Why is it so difficult to explain the things we do every day? The things we do intuitively, almost unconsciously? The reason is simple. They come naturally, almost easily, without having to purposefully think about them. In my case, it is also difficult to put into words my personal photography system, which has largely been developed through years of trial and error, and years of learning what works and what doesn’t work, until one day I found myself looking at one of my images thinking, “I really like this one. How did I get there?” You and I got to where we are, I am tempted to say, due to perseverance; we never gave up and we love photography so much that we somehow found both the motivation and the finances to continue in the face of less than satisfying results.
I am a visually oriented person. I have a long history as a visual artist working in several different forms of media. When I began photography in 1980, I had already been trained as a fine artist in painting and drawing, and I had practiced art under the guidance of my parents since my early childhood.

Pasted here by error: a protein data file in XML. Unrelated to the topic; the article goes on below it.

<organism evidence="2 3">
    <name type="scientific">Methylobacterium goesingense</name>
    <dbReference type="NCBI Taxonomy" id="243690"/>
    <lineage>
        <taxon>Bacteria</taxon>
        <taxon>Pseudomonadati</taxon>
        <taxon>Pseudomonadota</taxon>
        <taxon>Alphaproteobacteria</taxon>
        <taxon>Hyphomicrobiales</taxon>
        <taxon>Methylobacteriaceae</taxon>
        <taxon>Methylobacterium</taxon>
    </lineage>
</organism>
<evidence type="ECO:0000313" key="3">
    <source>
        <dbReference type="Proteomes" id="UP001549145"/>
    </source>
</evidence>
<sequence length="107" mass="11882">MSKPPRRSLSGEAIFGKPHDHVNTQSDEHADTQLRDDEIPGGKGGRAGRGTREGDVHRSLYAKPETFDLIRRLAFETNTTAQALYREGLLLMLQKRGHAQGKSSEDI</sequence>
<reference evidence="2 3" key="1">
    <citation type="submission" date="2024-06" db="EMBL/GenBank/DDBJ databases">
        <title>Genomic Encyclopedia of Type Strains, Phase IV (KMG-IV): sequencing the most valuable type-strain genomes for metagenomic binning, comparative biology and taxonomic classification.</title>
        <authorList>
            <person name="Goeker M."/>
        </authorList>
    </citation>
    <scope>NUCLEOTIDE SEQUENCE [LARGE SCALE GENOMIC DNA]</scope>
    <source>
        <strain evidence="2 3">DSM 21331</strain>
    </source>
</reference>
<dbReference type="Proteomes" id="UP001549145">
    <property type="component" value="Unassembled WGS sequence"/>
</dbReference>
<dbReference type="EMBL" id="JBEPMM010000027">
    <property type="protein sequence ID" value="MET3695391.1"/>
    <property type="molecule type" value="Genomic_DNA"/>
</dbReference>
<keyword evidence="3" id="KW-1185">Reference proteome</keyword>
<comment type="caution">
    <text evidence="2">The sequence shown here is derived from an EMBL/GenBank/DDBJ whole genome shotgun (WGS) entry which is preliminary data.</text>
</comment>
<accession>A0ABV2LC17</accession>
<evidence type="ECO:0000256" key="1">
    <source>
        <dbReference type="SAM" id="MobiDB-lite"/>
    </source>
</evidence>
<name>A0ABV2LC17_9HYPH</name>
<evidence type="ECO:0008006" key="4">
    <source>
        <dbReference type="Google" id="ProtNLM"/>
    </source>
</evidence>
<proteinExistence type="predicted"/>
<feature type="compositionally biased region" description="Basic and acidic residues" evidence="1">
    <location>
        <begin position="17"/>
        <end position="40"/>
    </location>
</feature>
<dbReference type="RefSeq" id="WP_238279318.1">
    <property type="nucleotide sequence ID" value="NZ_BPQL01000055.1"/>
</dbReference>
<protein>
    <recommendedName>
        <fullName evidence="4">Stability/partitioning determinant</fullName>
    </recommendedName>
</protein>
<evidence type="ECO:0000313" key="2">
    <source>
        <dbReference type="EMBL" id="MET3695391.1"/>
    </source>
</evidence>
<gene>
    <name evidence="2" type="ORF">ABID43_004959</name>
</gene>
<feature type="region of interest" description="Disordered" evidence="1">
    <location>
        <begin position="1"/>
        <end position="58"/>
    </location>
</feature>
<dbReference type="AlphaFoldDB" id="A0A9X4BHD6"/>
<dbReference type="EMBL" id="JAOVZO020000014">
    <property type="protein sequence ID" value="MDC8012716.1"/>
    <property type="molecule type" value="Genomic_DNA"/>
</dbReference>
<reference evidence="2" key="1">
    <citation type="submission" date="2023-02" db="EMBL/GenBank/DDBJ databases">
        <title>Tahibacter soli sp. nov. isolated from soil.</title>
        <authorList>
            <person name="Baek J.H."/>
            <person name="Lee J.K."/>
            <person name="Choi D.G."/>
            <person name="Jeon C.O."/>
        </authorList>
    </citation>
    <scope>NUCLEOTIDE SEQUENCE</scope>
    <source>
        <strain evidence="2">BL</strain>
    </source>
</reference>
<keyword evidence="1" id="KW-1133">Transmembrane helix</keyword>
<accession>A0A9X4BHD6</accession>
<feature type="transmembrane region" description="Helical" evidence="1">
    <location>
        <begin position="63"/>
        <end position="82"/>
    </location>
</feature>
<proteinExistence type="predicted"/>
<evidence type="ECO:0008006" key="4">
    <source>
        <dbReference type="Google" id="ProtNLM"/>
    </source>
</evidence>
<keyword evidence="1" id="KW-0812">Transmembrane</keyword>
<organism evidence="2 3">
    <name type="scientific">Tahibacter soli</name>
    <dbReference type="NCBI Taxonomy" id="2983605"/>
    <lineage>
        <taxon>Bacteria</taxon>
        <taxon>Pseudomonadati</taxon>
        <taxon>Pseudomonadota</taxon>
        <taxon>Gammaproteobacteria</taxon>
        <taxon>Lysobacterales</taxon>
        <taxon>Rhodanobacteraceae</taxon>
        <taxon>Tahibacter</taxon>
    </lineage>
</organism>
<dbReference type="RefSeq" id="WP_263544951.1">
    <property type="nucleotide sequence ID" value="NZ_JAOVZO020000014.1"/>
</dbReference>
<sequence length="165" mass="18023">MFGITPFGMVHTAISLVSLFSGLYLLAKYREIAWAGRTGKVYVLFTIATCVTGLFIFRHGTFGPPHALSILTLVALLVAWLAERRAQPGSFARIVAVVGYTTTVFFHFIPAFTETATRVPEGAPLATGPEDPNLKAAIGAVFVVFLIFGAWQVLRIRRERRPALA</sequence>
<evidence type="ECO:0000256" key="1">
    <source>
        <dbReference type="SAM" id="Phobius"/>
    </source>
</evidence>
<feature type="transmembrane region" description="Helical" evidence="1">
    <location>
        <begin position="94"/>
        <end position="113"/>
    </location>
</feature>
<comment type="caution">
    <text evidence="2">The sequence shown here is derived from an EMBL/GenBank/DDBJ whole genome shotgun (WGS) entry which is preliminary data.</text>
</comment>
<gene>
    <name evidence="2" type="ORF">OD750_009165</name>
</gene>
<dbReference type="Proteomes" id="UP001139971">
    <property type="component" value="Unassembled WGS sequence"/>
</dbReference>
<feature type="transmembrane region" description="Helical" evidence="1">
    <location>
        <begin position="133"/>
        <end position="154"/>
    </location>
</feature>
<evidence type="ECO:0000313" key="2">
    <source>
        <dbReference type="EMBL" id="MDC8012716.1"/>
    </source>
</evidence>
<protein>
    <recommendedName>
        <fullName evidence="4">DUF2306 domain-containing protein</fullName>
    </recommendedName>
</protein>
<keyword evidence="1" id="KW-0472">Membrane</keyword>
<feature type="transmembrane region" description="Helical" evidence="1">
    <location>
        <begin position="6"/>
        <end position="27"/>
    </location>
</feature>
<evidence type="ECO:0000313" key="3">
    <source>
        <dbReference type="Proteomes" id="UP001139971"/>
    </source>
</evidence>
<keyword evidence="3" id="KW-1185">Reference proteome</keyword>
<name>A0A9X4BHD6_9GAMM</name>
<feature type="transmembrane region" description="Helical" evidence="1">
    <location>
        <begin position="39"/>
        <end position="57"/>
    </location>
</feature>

Furthermore, I am focused on representing what I perceive as being beautiful in the most aesthetic way I can conceive of. I practice aesthetics on a daily basis, yet I do not call it aesthetics. I don’t actually have a name for it, but I create beautiful images of natural places. That is all.
I am looking for an effective way to teach what I do without making the subject unnecessarily complicated. After all, it would be...